Eloise, having been relieved of maid of honor duties after being unceremoniously dumped by the best man via text, decides to attend the wedding anyway, only to find herself seated with five fellow unwanted guests at the dreaded Table 19.
Two hard-partying brothers place an online ad to find the perfect dates for their sister's Hawaiian wedding. Hoping for a wild getaway, the boys instead find themselves out-hustled by an uncontrollable duo.
In the throes of a quarter-life crisis, Megan panics when her boyfriend proposes, then, taking an opportunity to escape for a week, hides out in the home of her new friend, 16-year-old Annika, who lives with her world-weary single dad.
Chloë Grace Moretz,
After a humiliating command performance at The Kennedy Center, the Barden Bellas enter an international competition that no American group has ever won in order to regain their status and right to perform.
Beca, a freshman at Barden University, is cajoled into joining The Bellas, her school's all-girls singing group. Injecting some much needed energy into their repertoire, The Bellas take on their male rivals in a campus competition.
Luke and Kate are coworkers at a brewery who spend their nights drinking and flirting heavily. One weekend away together with their significant others proves who really belongs together and who doesn't.
After going through a painful break-up, a woman meets a man who appears to be perfect for her. However, as their relationship develops, she learns that he is a former hit-man. Their new, but genuine, relationship is tested even further as they try to save each other, from his dark past which has come back to haunt him.Written by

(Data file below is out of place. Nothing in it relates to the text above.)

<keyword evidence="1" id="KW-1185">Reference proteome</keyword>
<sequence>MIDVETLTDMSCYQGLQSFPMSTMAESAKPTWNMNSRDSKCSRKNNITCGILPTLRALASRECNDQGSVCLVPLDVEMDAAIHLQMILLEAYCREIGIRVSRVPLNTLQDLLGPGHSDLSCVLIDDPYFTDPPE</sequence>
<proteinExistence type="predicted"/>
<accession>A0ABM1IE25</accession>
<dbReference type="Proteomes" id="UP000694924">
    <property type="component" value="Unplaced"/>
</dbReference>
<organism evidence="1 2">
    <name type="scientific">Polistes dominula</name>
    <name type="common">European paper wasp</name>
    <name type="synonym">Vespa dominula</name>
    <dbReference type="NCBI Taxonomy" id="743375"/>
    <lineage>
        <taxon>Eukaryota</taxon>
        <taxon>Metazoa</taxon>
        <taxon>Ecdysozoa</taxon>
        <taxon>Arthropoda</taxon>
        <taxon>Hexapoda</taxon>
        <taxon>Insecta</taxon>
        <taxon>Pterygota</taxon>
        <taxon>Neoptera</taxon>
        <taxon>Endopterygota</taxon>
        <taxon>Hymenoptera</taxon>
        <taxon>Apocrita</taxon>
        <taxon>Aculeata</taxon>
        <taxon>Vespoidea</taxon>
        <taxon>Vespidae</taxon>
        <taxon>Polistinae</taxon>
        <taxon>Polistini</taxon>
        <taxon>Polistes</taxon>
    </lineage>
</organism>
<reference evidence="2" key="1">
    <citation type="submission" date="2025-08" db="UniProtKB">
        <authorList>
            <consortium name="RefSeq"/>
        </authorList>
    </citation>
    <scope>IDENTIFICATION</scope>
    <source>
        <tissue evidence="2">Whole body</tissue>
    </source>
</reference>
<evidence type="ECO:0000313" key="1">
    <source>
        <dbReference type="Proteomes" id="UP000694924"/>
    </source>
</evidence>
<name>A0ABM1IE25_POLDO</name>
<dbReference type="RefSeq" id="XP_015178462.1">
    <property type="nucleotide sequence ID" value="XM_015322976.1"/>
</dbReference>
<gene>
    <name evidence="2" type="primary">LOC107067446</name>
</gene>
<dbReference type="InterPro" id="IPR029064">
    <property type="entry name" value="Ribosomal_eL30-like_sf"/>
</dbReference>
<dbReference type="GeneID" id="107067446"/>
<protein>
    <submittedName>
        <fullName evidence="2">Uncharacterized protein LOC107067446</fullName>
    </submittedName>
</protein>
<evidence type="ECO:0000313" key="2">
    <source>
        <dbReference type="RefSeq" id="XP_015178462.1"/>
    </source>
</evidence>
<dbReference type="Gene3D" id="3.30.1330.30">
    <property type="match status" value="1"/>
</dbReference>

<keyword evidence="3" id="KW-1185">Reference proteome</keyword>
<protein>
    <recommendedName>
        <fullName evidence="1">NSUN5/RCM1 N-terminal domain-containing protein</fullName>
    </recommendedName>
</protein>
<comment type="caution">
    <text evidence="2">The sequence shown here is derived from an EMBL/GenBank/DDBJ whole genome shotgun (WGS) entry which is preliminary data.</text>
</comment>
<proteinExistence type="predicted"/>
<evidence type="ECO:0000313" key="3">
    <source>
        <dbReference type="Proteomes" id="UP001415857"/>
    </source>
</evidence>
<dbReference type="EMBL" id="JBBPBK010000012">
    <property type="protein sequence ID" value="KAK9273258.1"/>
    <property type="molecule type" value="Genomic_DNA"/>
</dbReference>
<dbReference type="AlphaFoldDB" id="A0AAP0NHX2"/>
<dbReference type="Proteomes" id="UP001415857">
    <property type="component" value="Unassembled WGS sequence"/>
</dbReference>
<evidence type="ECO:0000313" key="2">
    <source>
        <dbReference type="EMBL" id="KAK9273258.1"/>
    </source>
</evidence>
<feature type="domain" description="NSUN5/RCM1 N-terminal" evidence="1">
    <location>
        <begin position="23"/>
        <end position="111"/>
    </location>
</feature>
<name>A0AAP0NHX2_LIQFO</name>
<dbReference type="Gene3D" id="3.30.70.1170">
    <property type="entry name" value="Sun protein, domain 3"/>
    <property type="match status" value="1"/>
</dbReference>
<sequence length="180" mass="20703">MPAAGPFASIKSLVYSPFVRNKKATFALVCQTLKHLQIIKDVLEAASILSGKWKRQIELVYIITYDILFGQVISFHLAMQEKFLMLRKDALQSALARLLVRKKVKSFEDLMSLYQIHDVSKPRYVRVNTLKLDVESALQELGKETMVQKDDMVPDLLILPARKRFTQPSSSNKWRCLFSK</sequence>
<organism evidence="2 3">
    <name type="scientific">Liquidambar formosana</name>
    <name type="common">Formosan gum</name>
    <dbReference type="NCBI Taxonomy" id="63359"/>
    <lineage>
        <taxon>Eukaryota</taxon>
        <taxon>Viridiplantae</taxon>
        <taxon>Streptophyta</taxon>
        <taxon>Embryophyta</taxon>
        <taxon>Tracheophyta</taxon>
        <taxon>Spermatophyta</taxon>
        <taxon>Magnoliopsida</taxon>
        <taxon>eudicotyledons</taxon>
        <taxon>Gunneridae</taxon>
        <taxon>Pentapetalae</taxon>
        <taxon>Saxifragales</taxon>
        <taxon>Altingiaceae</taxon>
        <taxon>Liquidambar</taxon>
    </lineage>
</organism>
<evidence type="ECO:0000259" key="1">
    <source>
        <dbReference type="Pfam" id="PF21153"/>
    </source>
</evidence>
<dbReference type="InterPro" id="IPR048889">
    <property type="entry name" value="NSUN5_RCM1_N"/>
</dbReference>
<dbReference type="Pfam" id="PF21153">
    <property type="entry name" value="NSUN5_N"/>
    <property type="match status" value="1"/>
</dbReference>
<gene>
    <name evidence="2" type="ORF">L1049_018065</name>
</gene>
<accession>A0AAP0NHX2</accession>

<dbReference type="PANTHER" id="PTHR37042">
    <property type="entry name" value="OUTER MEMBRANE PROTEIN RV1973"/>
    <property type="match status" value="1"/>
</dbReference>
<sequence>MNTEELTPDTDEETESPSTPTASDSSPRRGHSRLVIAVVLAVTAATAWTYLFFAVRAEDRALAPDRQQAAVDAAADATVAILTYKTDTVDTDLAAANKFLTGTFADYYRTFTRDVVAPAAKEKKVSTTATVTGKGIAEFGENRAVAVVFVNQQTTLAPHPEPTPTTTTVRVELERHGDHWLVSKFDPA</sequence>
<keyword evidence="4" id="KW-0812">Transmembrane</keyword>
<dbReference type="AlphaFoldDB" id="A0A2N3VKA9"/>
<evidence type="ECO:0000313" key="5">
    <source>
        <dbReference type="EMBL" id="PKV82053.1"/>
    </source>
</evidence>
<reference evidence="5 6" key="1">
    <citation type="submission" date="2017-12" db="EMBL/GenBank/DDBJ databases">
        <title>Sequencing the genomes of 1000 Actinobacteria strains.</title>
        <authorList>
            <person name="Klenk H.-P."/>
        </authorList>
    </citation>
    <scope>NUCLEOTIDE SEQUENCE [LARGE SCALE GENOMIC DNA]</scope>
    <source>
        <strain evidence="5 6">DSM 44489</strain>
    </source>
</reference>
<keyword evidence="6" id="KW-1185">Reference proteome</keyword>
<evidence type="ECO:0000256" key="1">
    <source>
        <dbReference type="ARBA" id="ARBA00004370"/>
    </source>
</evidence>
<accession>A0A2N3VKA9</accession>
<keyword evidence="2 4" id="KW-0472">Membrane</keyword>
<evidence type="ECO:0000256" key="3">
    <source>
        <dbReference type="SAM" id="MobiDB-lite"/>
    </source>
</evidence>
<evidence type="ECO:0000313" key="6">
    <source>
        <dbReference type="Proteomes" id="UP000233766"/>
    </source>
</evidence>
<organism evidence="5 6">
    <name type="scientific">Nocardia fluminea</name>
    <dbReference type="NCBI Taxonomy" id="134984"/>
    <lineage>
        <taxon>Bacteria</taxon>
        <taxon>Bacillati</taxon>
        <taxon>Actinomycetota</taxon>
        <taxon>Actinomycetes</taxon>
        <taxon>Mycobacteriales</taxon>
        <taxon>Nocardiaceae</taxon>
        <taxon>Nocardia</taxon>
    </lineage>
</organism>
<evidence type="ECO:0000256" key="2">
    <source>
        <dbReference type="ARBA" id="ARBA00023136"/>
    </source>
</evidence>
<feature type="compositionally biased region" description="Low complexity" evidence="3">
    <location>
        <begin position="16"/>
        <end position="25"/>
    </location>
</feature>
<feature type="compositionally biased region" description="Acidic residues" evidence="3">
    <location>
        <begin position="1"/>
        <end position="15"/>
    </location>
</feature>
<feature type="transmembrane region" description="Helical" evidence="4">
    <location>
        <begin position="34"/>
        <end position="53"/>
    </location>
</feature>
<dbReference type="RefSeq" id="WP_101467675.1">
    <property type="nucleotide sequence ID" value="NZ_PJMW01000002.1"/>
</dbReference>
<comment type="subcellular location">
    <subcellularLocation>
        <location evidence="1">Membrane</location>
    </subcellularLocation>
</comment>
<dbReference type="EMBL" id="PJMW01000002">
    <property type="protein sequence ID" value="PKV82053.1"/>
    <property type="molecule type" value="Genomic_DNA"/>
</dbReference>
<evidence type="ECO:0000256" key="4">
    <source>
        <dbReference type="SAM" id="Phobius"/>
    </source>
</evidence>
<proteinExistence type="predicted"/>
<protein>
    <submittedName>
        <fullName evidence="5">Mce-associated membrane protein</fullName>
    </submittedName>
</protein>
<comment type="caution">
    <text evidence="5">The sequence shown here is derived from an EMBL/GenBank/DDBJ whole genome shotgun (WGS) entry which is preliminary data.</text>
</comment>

Its heart is in the right place, but Mr. Right's script is all kinds of wrong.
Sam Rockwell knocks it out of the park as a goofy, charming ex-hit-man; his character is basically if Hank Moody from Californication was an expert on guns instead of girls. All of the acting is great. Anna Kendrick is likable as ever, Tim Roth is fantastic for what little he's given to do, even RZA is good in his small quirky role. The main problem with Mr. Right is the production value. It's bad across the board: the directing, the editing, the script, hell the credits are literally Times New Roman 12 pt font. It's so noticeably lazy that it takes you out of the movie.
Thankfully the leads have chemistry to keep it afloat. When the charm of this movie hits, it hits hard. There were plenty of laughs and I was rooting for this couple to kick some ass and work out their problems, and that's a testament to how well Rockwell and Kendrick play off each other and their natural comedic chops. They're just fun to watch. And when the baddies start showing up the action sequences are pretty cool too. Absolutely ridiculous, but gleefully entertaining.
The plot is the bane of this movie. Any time the two leads (or Tim Roth) aren't on screen and the story shifts to the conflict between the two brothers, the guys who hired RZA and other nameless hit men to kill Rockwell's character, the movie grinds to a halt. Neither of the bad guys are likable. They're spoiled douchebags. In any action movie you'd like to have at least a decent villain but that's not even the case here. Tim Roth plays more an antihero whose motives aren't made clear until late, and it's not much of a payoff but it's always great to see Roth on screen. He plays a secret agent who constantly shifts identities so we get to see him flex his accent muscles which is always a good thing.
I can't recommend seeing this movie because the plot is so frustrating, but I did get some laughs and the performances are spot on. If only to watch Sam Rockwell have a blast in the role of a lifetime backed by a wonderful supporting cast, Mr. Right is worth checking out. Just don't go in expecting greatness because you'll likely be disappointed.
80 of 142 people found this review helpful.
Was this review helpful to you?
| Report this